2
$\begingroup$

I know that stars are formed from dense regions in large gas clouds.

I know that when gravity causes the mass of the clump to get so big that its internal pressure can't sustain it, it collapses and becomes a star.

I know that this threshold is known as the Jeans mass.

What I don't know is exactly what happens during the gravitational collapse of a star and how the hydrogen/helium gas becomes a flaming ball of fire.

Edit:

How long does the process of gravitational collapse take?

$\endgroup$
  • $\begingroup$ My understanding of the fusion reaction is that the caloric density is actually quite low, like a compost pile. It's just that there's so much of it. $\endgroup$ – Mike Dunlavey Feb 27 '15 at 20:28
  • $\begingroup$ Regarding the "how long?" - See free-fall time. $\endgroup$ – HDE 226868 Feb 27 '15 at 21:16
  • 1
    $\begingroup$ @MikeDunlavey is correct. The idea of the star suddenly igniting in some conflagration is way off. It is more of a simmer or slow stewing. Only 250 W/m$^3$ is produced in the Sun's core. $\endgroup$ – Rob Jeffries Feb 28 '15 at 9:09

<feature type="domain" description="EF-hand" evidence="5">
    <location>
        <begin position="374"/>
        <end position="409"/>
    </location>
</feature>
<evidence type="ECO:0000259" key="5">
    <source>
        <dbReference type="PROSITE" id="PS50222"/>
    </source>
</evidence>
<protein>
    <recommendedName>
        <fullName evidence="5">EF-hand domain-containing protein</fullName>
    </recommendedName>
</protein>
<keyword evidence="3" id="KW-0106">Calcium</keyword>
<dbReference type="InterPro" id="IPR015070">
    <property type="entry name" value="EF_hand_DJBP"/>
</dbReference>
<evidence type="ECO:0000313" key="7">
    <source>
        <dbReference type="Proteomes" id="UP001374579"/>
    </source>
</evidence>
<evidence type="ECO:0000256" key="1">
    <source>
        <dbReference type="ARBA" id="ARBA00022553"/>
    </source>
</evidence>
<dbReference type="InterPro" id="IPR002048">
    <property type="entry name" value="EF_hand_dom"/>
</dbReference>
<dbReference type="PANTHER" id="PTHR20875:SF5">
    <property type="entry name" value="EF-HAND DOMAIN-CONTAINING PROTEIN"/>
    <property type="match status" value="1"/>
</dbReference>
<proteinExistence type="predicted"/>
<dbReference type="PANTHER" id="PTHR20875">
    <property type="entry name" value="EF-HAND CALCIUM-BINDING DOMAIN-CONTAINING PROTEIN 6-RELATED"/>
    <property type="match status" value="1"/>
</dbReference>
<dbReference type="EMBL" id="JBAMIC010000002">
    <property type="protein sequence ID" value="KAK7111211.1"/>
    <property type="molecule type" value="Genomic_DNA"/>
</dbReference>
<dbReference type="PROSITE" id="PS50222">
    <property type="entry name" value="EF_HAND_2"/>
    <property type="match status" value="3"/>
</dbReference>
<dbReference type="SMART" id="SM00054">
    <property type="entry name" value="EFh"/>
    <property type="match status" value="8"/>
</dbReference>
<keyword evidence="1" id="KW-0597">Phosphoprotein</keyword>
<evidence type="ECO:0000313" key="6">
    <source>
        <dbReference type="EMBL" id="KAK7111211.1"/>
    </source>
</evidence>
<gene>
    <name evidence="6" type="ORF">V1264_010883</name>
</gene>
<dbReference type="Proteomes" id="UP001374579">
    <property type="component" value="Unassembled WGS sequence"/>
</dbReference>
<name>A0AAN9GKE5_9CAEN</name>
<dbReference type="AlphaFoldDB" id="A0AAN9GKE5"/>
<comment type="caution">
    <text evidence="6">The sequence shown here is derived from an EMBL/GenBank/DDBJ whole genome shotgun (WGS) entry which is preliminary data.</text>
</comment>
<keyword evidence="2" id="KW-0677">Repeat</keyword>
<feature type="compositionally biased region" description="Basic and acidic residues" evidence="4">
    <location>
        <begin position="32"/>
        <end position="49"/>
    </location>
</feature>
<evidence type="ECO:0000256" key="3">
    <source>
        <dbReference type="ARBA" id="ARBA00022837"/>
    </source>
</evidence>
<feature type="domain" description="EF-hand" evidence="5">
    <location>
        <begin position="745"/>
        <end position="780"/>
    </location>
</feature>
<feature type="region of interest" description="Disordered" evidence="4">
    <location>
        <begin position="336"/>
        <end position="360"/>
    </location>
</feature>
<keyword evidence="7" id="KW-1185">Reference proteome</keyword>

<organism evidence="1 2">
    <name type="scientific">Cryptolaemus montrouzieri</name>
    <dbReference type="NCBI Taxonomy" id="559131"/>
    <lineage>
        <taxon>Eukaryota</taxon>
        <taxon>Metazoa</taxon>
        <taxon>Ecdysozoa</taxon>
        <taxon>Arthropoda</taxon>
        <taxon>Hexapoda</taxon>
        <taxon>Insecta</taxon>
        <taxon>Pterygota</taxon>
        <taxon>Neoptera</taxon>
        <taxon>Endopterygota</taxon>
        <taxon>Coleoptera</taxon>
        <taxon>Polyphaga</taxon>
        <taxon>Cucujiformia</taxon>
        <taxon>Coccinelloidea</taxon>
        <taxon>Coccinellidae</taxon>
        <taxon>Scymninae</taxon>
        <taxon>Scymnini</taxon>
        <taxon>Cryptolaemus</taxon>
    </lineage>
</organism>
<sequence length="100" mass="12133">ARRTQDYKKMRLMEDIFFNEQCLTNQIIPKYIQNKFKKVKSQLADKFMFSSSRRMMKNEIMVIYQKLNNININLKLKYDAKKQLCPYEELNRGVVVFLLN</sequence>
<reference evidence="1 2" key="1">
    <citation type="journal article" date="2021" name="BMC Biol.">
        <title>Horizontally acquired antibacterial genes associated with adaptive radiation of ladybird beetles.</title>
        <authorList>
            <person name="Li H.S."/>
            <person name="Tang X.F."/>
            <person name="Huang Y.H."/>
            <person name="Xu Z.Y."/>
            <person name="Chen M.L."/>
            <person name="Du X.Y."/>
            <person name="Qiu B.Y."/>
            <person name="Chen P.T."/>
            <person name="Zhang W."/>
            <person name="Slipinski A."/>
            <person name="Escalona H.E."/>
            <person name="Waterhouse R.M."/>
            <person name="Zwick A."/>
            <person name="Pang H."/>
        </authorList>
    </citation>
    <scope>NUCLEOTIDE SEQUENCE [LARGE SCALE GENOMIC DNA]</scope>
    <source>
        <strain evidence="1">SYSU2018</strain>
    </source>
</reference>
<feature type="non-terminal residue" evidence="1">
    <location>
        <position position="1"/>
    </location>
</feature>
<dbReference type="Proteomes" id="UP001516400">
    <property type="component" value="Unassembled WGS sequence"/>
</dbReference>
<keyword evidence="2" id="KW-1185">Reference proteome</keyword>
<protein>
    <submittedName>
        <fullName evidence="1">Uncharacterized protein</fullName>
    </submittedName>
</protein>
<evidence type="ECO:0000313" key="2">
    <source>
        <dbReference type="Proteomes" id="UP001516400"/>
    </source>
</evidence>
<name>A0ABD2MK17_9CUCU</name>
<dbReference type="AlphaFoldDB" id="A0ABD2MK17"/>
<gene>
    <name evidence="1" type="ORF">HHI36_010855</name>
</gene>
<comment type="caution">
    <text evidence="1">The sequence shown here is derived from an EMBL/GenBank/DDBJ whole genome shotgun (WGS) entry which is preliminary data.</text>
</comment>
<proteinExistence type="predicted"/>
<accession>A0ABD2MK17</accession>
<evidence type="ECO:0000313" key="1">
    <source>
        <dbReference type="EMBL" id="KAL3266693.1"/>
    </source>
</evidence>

• $\begingroup$ @HDE226868 Depending on what the OP means, the freefall time is unlikely to be relevant. The time between collapse initiation and nuclear ignition is mainly the KH timescale after the main phase of mass accretion. $\endgroup$ – Rob Jeffries Feb 28 '15 at 9:13
1
$\begingroup$

A star is neither "flaming" nor "fire" in the sense that we use those words about things on Earth. It's just a big, hot ball of ionized gas.

The only thing that happens "to" it is that it gets hotter and denser. At some point the temperature rises high enough to ionize the gas. Later still fusion becomes possible at non-vanishing rates.

The energy for the warming comes from gravity, and how much is well described by the virial theorem.